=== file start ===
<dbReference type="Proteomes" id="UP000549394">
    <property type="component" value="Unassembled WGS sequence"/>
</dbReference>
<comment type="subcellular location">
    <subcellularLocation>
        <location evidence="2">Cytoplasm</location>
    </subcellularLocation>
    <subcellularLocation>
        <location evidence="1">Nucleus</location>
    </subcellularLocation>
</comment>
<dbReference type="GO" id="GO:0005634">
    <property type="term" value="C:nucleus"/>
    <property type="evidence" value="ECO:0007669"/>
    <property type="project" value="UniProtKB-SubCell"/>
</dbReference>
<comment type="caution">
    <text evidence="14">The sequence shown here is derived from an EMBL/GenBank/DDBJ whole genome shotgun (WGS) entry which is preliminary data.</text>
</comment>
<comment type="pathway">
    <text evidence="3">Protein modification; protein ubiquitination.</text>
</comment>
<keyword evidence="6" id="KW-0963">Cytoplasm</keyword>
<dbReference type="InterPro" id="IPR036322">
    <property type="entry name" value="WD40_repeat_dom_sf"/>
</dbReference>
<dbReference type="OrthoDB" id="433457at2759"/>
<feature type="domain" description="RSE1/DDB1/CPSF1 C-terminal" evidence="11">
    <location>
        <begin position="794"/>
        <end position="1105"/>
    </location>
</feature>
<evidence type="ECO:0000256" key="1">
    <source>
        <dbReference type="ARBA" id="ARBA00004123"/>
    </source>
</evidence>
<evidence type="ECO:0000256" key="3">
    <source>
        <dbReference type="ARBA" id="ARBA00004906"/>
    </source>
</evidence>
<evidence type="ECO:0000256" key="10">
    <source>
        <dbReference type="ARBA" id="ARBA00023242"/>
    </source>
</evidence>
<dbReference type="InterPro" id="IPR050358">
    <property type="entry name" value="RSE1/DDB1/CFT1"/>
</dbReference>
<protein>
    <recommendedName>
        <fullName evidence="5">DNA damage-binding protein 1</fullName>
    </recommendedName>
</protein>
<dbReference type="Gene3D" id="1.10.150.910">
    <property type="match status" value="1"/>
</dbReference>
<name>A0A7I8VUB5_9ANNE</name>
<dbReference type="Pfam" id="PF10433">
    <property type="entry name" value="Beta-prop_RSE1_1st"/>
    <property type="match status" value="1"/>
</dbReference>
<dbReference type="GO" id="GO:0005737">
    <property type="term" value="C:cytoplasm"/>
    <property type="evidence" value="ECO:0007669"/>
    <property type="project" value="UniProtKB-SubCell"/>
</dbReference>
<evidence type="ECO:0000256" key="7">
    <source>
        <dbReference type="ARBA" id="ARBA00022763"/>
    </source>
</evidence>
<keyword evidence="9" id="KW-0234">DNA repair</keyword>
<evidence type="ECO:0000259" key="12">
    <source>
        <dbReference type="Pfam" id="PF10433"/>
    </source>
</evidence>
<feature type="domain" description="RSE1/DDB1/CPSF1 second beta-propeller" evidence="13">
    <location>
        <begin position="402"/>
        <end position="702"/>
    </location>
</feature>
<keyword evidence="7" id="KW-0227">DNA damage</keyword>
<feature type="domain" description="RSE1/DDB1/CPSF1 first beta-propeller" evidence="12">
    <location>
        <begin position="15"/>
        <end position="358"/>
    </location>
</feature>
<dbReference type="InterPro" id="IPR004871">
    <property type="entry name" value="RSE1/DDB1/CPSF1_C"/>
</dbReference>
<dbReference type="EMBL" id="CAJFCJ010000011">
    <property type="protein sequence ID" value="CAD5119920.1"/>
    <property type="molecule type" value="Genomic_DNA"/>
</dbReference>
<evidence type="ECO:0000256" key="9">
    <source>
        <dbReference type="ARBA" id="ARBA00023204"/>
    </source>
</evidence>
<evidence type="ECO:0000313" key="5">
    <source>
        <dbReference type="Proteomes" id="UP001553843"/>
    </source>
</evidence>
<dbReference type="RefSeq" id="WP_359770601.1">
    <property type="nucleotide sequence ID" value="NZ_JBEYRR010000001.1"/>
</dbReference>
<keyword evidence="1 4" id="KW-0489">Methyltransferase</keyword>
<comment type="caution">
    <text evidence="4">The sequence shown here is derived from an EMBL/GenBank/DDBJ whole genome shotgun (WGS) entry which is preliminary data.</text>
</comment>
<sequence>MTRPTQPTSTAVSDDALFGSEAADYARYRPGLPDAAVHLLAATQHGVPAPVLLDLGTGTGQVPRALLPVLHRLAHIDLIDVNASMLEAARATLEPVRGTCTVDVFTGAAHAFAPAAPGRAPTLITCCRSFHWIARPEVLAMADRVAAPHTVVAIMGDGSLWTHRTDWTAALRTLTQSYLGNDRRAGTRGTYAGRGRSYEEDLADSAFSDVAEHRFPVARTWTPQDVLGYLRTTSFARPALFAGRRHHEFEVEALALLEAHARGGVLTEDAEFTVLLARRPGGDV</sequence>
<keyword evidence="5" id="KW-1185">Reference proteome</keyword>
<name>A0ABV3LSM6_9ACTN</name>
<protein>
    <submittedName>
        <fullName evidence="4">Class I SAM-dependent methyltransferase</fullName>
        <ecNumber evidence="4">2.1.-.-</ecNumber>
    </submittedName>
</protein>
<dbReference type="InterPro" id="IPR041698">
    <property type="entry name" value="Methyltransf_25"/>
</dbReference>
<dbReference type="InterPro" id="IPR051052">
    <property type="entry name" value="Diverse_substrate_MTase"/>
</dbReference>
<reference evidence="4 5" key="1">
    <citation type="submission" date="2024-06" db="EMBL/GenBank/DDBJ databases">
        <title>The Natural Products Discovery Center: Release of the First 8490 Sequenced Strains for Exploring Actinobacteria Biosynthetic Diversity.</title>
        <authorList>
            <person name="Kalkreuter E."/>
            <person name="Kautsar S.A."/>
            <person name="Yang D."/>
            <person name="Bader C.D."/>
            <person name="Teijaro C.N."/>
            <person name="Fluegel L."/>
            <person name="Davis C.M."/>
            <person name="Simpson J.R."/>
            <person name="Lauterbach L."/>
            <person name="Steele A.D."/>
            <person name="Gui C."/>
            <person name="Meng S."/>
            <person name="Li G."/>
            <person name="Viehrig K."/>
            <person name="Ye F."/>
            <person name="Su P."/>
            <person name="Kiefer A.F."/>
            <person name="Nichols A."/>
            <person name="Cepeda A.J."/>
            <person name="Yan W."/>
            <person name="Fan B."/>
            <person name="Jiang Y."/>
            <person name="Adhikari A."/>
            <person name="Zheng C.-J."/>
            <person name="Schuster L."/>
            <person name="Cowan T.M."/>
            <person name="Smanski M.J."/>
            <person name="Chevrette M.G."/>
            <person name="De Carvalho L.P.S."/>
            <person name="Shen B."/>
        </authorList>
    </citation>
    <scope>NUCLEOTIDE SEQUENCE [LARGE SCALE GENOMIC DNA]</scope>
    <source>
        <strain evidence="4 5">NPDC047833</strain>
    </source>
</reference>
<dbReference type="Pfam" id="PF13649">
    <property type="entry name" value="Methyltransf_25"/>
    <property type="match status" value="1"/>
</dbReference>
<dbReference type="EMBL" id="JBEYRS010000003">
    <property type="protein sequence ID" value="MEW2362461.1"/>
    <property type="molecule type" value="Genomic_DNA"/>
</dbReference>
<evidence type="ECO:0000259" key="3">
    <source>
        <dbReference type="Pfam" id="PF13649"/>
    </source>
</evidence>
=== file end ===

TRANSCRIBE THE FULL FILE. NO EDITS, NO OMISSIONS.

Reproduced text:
<dbReference type="Proteomes" id="UP000549394">
    <property type="component" value="Unassembled WGS sequence"/>
</dbReference>
<comment type="subcellular location">
    <subcellularLocation>
        <location evidence="2">Cytoplasm</location>
    </subcellularLocation>
    <subcellularLocation>
        <location evidence="1">Nucleus</location>
    </subcellularLocation>
</comment>
<dbReference type="GO" id="GO:0005634">
    <property type="term" value="C:nucleus"/>
    <property type="evidence" value="ECO:0007669"/>
    <property type="project" value="UniProtKB-SubCell"/>
</dbReference>
<comment type="caution">
    <text evidence="14">The sequence shown here is derived from an EMBL/GenBank/DDBJ whole genome shotgun (WGS) entry which is preliminary data.</text>
</comment>
<comment type="pathway">
    <text evidence="3">Protein modification; protein ubiquitination.</text>
</comment>
<keyword evidence="6" id="KW-0963">Cytoplasm</keyword>
<dbReference type="InterPro" id="IPR036322">
    <property type="entry name" value="WD40_repeat_dom_sf"/>
</dbReference>
<dbReference type="OrthoDB" id="433457at2759"/>
<feature type="domain" description="RSE1/DDB1/CPSF1 C-terminal" evidence="11">
    <location>
        <begin position="794"/>
        <end position="1105"/>
    </location>
</feature>
<evidence type="ECO:0000256" key="1">
    <source>
        <dbReference type="ARBA" id="ARBA00004123"/>
    </source>
</evidence>
<evidence type="ECO:0000256" key="3">
    <source>
        <dbReference type="ARBA" id="ARBA00004906"/>
    </source>
</evidence>
<evidence type="ECO:0000256" key="10">
    <source>
        <dbReference type="ARBA" id="ARBA00023242"/>
    </source>
</evidence>
<dbReference type="InterPro" id="IPR050358">
    <property type="entry name" value="RSE1/DDB1/CFT1"/>
</dbReference>
<protein>
    <recommendedName>
        <fullName evidence="5">DNA damage-binding protein 1</fullName>
    </recommendedName>
</protein>
<dbReference type="Gene3D" id="1.10.150.910">
    <property type="match status" value="1"/>
</dbReference>
<name>A0A7I8VUB5_9ANNE</name>
<dbReference type="Pfam" id="PF10433">
    <property type="entry name" value="Beta-prop_RSE1_1st"/>
    <property type="match status" value="1"/>
</dbReference>
<dbReference type="GO" id="GO:0005737">
    <property type="term" value="C:cytoplasm"/>
    <property type="evidence" value="ECO:0007669"/>
    <property type="project" value="UniProtKB-SubCell"/>
</dbReference>
<evidence type="ECO:0000256" key="7">
    <source>
        <dbReference type="ARBA" id="ARBA00022763"/>
    </source>
</evidence>
<keyword evidence="9" id="KW-0234">DNA repair</keyword>
<evidence type="ECO:0000259" key="12">
    <source>
        <dbReference type="Pfam" id="PF10433"/>
    </source>
</evidence>
<feature type="domain" description="RSE1/DDB1/CPSF1 second beta-propeller" evidence="13">
    <location>
        <begin position="402"/>
        <end position="702"/>
    </location>
</feature>
<keyword evidence="7" id="KW-0227">DNA damage</keyword>
<feature type="domain" description="RSE1/DDB1/CPSF1 first beta-propeller" evidence="12">
    <location>
        <begin position="15"/>
        <end position="358"/>
    </location>
</feature>
<dbReference type="InterPro" id="IPR004871">
    <property type="entry name" value="RSE1/DDB1/CPSF1_C"/>
</dbReference>
<dbReference type="EMBL" id="CAJFCJ010000011">
    <property type="protein sequence ID" value="CAD5119920.1"/>
    <property type="molecule type" value="Genomic_DNA"/>
</dbReference>
<evidence type="ECO:0000256" key="9">
    <source>
        <dbReference type="ARBA" id="ARBA00023204"/>
    </source>
</evidence>
<evidence type="ECO:0000313" key="5">
    <source>
        <dbReference type="Proteomes" id="UP001553843"/>
    </source>
</evidence>
<dbReference type="RefSeq" id="WP_359770601.1">
    <property type="nucleotide sequence ID" value="NZ_JBEYRR010000001.1"/>
</dbReference>
<keyword evidence="1 4" id="KW-0489">Methyltransferase</keyword>
<comment type="caution">
    <text evidence="4">The sequence shown here is derived from an EMBL/GenBank/DDBJ whole genome shotgun (WGS) entry which is preliminary data.</text>
</comment>
<sequence>MTRPTQPTSTAVSDDALFGSEAADYARYRPGLPDAAVHLLAATQHGVPAPVLLDLGTGTGQVPRALLPVLHRLAHIDLIDVNASMLEAARATLEPVRGTCTVDVFTGAAHAFAPAAPGRAPTLITCCRSFHWIARPEVLAMADRVAAPHTVVAIMGDGSLWTHRTDWTAALRTLTQSYLGNDRRAGTRGTYAGRGRSYEEDLADSAFSDVAEHRFPVARTWTPQDVLGYLRTTSFARPALFAGRRHHEFEVEALALLEAHARGGVLTEDAEFTVLLARRPGGDV</sequence>
<keyword evidence="5" id="KW-1185">Reference proteome</keyword>
<name>A0ABV3LSM6_9ACTN</name>
<protein>
    <submittedName>
        <fullName evidence="4">Class I SAM-dependent methyltransferase</fullName>
        <ecNumber evidence="4">2.1.-.-</ecNumber>
    </submittedName>
</protein>
<dbReference type="InterPro" id="IPR041698">
    <property type="entry name" value="Methyltransf_25"/>
</dbReference>
<dbReference type="InterPro" id="IPR051052">
    <property type="entry name" value="Diverse_substrate_MTase"/>
</dbReference>
<reference evidence="4 5" key="1">
    <citation type="submission" date="2024-06" db="EMBL/GenBank/DDBJ databases">
        <title>The Natural Products Discovery Center: Release of the First 8490 Sequenced Strains for Exploring Actinobacteria Biosynthetic Diversity.</title>
        <authorList>
            <person name="Kalkreuter E."/>
            <person name="Kautsar S.A."/>
            <person name="Yang D."/>
            <person name="Bader C.D."/>
            <person name="Teijaro C.N."/>
            <person name="Fluegel L."/>
            <person name="Davis C.M."/>
            <person name="Simpson J.R."/>
            <person name="Lauterbach L."/>
            <person name="Steele A.D."/>
            <person name="Gui C."/>
            <person name="Meng S."/>
            <person name="Li G."/>
            <person name="Viehrig K."/>
            <person name="Ye F."/>
            <person name="Su P."/>
            <person name="Kiefer A.F."/>
            <person name="Nichols A."/>
            <person name="Cepeda A.J."/>
            <person name="Yan W."/>
            <person name="Fan B."/>
            <person name="Jiang Y."/>
            <person name="Adhikari A."/>
            <person name="Zheng C.-J."/>
            <person name="Schuster L."/>
            <person name="Cowan T.M."/>
            <person name="Smanski M.J."/>
            <person name="Chevrette M.G."/>
            <person name="De Carvalho L.P.S."/>
            <person name="Shen B."/>
        </authorList>
    </citation>
    <scope>NUCLEOTIDE SEQUENCE [LARGE SCALE GENOMIC DNA]</scope>
    <source>
        <strain evidence="4 5">NPDC047833</strain>
    </source>
</reference>
<dbReference type="Pfam" id="PF13649">
    <property type="entry name" value="Methyltransf_25"/>
    <property type="match status" value="1"/>
</dbReference>
<dbReference type="EMBL" id="JBEYRS010000003">
    <property type="protein sequence ID" value="MEW2362461.1"/>
    <property type="molecule type" value="Genomic_DNA"/>
</dbReference>
<evidence type="ECO:0000259" key="3">
    <source>
        <dbReference type="Pfam" id="PF13649"/>
    </source>
</evidence>